British Airways Executive Club versus Virgin Atlantic Flying Club: Which is better for families?

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British Airways Executive Club and Virgin Atlantic Flying Club are the top two frequent flyer programmes in the U.K. As most families focus on one programme to collect miles, how are you meant to choose between the two British airlines?

(Photo by Emily McNutt/The Points Guy)
Virgin premium economy. (Photo by Emily McNutt/The Points Guy)

Earning miles

British Airways or Virgin Atlantic-operated flights

You earn British Airways Avios or Virgin Atlantic Flying Club miles dependent on the class flown, ticket category and your level of status. Here is the breakdown of what you would earn per child or adult (not infant) ticket in economy without a status bonus.

On Virgin Atlantic:

  • Economy Light (T): 25% of miles flown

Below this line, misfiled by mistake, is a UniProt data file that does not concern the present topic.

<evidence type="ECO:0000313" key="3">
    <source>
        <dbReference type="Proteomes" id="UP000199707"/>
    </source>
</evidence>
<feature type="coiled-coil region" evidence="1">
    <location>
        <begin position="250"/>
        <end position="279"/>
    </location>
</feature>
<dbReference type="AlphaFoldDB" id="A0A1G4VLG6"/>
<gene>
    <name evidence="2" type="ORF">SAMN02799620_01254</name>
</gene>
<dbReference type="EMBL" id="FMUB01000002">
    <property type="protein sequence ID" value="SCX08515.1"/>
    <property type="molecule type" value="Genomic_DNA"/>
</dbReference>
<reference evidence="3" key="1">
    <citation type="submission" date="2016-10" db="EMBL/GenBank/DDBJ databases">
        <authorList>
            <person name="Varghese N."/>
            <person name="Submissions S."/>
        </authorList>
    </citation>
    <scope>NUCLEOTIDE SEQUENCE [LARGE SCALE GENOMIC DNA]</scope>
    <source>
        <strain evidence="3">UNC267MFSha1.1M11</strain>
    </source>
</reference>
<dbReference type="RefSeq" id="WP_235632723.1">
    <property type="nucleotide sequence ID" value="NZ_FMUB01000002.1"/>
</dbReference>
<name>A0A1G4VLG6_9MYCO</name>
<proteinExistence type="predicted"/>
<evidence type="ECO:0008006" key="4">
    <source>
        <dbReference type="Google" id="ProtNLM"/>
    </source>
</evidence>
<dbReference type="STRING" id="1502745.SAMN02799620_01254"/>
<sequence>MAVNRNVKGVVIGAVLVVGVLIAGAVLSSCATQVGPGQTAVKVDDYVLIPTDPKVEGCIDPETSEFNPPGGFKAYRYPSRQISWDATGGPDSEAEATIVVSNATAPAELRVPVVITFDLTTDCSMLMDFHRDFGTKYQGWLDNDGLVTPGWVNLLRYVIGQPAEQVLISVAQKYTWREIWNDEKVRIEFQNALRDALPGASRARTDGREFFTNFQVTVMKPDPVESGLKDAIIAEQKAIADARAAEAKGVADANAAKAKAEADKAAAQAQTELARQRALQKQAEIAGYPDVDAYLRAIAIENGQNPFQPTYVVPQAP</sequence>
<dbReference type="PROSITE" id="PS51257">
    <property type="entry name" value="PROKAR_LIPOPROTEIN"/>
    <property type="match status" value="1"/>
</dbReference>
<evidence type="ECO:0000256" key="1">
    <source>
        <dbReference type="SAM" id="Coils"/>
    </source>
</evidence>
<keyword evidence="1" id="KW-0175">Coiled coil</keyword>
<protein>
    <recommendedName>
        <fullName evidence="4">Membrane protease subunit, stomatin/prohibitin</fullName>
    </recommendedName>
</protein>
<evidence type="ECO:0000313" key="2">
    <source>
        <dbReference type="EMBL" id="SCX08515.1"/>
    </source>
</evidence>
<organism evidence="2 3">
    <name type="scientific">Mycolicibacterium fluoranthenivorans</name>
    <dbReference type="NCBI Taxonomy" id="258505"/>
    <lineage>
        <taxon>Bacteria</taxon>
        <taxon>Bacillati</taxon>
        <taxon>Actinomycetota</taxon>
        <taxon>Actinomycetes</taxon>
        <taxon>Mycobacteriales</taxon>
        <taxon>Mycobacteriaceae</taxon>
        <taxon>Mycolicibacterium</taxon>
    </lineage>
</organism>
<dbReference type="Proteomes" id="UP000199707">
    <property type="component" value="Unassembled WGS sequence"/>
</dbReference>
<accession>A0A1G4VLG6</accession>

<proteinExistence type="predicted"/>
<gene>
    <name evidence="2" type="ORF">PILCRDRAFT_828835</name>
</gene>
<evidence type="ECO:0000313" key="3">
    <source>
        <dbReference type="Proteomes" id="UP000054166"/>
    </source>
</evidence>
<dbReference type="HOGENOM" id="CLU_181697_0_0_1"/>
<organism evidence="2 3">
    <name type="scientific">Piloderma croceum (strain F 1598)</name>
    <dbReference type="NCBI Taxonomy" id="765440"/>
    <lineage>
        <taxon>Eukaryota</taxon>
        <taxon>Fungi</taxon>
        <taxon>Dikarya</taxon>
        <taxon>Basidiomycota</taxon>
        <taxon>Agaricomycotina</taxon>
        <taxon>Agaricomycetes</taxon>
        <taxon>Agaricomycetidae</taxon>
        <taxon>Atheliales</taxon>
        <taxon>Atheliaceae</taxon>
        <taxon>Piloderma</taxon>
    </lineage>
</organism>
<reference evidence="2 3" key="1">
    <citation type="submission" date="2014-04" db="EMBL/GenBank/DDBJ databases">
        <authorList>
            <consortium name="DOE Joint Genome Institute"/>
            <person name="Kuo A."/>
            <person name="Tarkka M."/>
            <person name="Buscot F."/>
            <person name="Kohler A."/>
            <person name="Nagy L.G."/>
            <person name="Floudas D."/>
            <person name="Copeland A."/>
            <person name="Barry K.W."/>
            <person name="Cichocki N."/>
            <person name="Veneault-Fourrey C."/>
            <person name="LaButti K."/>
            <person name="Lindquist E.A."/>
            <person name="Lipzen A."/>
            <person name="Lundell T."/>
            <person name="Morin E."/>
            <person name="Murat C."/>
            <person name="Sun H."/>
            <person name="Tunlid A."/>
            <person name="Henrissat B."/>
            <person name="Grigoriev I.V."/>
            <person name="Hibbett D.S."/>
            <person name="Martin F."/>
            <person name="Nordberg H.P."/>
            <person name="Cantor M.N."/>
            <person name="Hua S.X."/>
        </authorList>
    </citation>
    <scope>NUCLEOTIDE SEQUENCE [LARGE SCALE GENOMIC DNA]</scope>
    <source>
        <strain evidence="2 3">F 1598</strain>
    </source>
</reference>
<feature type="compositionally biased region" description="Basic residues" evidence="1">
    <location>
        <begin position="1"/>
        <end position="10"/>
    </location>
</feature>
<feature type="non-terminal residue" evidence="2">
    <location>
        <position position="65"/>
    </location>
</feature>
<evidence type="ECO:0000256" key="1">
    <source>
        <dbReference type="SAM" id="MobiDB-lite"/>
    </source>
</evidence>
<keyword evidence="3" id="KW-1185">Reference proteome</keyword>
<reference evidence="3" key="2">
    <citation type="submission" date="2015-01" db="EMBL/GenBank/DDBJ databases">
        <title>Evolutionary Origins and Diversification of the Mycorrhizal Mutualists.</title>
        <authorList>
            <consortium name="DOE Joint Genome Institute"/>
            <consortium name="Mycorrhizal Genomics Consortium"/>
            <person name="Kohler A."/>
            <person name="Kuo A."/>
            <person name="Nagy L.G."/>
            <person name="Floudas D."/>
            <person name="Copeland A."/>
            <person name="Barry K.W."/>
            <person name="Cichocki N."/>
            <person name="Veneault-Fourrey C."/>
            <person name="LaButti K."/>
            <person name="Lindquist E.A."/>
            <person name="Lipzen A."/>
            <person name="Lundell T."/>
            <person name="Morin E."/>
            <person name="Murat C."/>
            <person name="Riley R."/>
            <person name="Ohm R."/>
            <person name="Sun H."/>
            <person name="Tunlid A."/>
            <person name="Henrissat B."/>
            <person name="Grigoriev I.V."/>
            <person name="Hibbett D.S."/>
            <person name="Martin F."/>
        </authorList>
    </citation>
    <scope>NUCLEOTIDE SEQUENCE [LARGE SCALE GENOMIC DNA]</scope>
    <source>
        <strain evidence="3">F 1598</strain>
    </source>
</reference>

• Economy Classic (O, N, X, Q, E): 50% of miles flown
  • Economy Classic (L, U, M): 100% of miles flown
  • Economy Classic (Y, B, R): 150% of miles flown
  • Economy Delight (V): 150% of miles flown

On British Airways:

  • Lowest (G, O, Q): 25% of miles flown
  • Low (K, L, M, N, S, V1):  50% of miles flown
  • Flexible (Y, B, H): 100% of miles flown

A favourite of Virgin flyers is the Flying Club miles booster. Depending on the current miles booster bonus, you can buy additional miles for a low rate on flights flown on Virgin that can increase your balance.

Winner: Virgin Atlantic. With more tickets earning 50% and the ability to earn up to 150% in economy plus the miles booster, Virgin edges ahead for earning in economy for families.

Partner airlines

With British Airways, you’re opened up to the entirety of the Oneworld network, including American Airlines, Qatar Airways, Cathay Pacific, Iberia and more. You can not only earn and redeem on these other carriers, but you can also benefit from the partner’s lounges. For example, even when flying on a Club Europe Avios reward ticket out of Terminal 3 without any BA status, you have a choice of four lounges (note: head straight to the Cathay Pacific Lounge).

Qantas Lounge at Heathrow Terminal 3 (photo by Kathleen Porter Kristiansen)
Qantas Lounge at Heathrow Terminal 3. (Photo by Kathleen Porter Kristiansen/The Points Guy)